Periodically drive hard to reduce EGR clogging?

Discussion in 'Gen 3 Prius Main Forum' started by Dagoba, Apr 8, 2022.

  1. Dagoba

    Dagoba New Member

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    I've only been on here a couple of weeks due to my newly acquired 2011, and I haven't seen this mentioned yet in my readings and searchings. Are Italian tune ups an accepted way for you more experienced Prius owners to prolong EGR health? With my old '06 Sprinter I make sure to run 'er hard up a grade once in a while to get everything nice and hot, and hopefully delay the effects of a premature EGR clogging/failure by burning off some of the carbon build-up. I know this is apples/oranges as they are entirely different designs and machines, but that EGR is original at 322K, and when I pulled it off a few thousand miles ago it barely required any cleaning.

    Again, I know the comparison can be flawed as the variables are innumerable (mercedes vs. toyota, diesel vs. gas, etc.) but the concept could still play. I would think that clogging EGR systems at the seemingly 150K-200K mark for these 3rd gens could be exacerbated by the fact that most Prius drivers are always trying to lightfoot their way through the roadways, likely rarely bringing the engine up to a high RPM for a sustained period. I would hazard a guess that driver behavior plays (possibly heavily) into this issue, but I'm interested to hear what those of you with more experience with these cars have to say?

    My "new" 2011 has 180K on the clock, so I will be doing a full EGR/pipe/cooler cleaning asap, and installing an oil catch can. Hoping this is all preventative in time to avoid HG issues. I've also considered doing a preemptive HG replacement, given the mileage, not waiting for the head to warp and coolant to play swimming pool atop a cylinder, but that might be over-cautious.

    Anywho, Italian tune-ups good for EGR health? Or, lacking any measurable data, too hard to know?
     
    #1 Dagoba, Apr 8, 2022
    Last edited: Apr 9, 2022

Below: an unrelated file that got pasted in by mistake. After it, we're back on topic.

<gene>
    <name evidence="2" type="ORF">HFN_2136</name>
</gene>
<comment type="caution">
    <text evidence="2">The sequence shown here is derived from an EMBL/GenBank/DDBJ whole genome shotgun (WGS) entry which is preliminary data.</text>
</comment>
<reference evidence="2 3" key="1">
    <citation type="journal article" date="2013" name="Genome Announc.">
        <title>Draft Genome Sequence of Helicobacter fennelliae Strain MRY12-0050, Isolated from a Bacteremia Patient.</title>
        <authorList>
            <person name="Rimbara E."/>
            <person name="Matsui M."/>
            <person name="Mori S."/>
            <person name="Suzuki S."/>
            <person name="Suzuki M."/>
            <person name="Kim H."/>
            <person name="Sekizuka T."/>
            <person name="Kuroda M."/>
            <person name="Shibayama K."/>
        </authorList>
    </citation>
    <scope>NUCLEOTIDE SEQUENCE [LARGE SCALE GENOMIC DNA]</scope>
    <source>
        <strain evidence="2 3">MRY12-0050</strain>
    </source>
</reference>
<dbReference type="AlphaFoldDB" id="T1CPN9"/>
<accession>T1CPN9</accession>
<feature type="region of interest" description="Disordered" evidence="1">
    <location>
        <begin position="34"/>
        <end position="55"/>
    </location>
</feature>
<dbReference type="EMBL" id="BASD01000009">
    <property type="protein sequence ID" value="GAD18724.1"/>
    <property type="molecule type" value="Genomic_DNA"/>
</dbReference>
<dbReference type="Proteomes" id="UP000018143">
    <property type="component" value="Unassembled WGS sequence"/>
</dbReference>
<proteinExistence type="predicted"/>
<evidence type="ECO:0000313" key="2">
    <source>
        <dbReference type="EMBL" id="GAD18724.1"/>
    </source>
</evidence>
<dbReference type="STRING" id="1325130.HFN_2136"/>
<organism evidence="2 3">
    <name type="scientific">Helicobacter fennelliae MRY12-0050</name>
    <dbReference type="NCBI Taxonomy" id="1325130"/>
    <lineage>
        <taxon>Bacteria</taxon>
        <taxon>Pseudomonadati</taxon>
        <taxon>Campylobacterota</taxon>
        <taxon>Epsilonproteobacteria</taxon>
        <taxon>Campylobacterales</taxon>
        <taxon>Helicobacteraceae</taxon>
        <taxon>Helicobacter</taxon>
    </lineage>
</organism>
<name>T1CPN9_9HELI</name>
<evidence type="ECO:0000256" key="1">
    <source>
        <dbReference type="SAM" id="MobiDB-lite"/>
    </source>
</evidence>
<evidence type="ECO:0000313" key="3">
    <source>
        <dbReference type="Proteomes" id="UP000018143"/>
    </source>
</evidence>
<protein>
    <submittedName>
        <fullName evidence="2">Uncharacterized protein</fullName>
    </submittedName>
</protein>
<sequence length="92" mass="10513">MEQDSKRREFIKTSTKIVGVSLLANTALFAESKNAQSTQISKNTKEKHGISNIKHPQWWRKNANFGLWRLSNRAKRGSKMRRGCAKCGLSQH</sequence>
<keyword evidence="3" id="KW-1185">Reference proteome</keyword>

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  2. ChapmanF

    ChapmanF Senior Member

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    It's not easy to imagine how an Italian tune up would help with the EGR system, which turns off when you push hard.
     
  3. Mendel Leisk

    Mendel Leisk Underfoot

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    :ROFLMAO:

    You're a little late, hopefully ok.. Just from what I've read here, about how the clogging progresses and when head gaskets blow, 100K miles or 10 years (at the latest) for first cleaning, and 50K or 5 years thereafter, seems prudent. That the same as the Engine Coolant Change maintenance interval btw.

    EGR info in first link in my signature.
     
  4. fuzzy1

    fuzzy1 Senior Member

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    The Prius EGR cooler is a heat exchanger with liquid water / engine coolant flowing through it. I don't see how you could get it hot enough to burn anything out of it, unless the liquid flow was first stopped or boiled away.
     
  5. ChapmanF

    ChapmanF Senior Member

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    If you want a quick check of how late you are, you can ask the car how well EGR is flowing. Takes a matter of seconds, no dirt on your hands.

    We have tended to see numbers around 21 kPa on a freshly cleaned system, decreasing as it gets occluded. Some hold that waiting for the P0401 code is waiting too long (that comes at around 1 kPa). I cleaned mine last summer when it was flowing around 10. (The number has units of pressure instead of flow for nerdy reasons of how the self-test works.)

    Combine that check with a direct examination of the four small passages in the intake manifold. That's a quick easy check, and the built-in self test doesn't catch those, and unbalanced clogging of those may be the single most unhealthy thing that can happen to the EGR system, so it's worth a direct check.
     
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  6. Dagoba

    Dagoba New Member

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    Didn't know that, so I'm glad I asked, thanks!

    Thank you, I've read all of your sig links as I familiarize myself with this car :)

    That makes sense, so my thinking was flawed even moreso without further understanding of how the system is designed. Thanks for clarifying.

    Great, I didn't know that you could test values without pulling the EGR. I will be pulling and cleaning everything regardless, and I will include the manifold in that procedure.

    So as of now my list looks like:
    -Clean EGR, cooler, pipe.
    -Clean intake manifold, check intake ports.
    -Install oil catch can.

    The PO had the throttle body cleaned 12,000 miles ago by the dealer so I can probably skip that one for now.

    Anything else while I'm down there? Does the PCV require any self-service?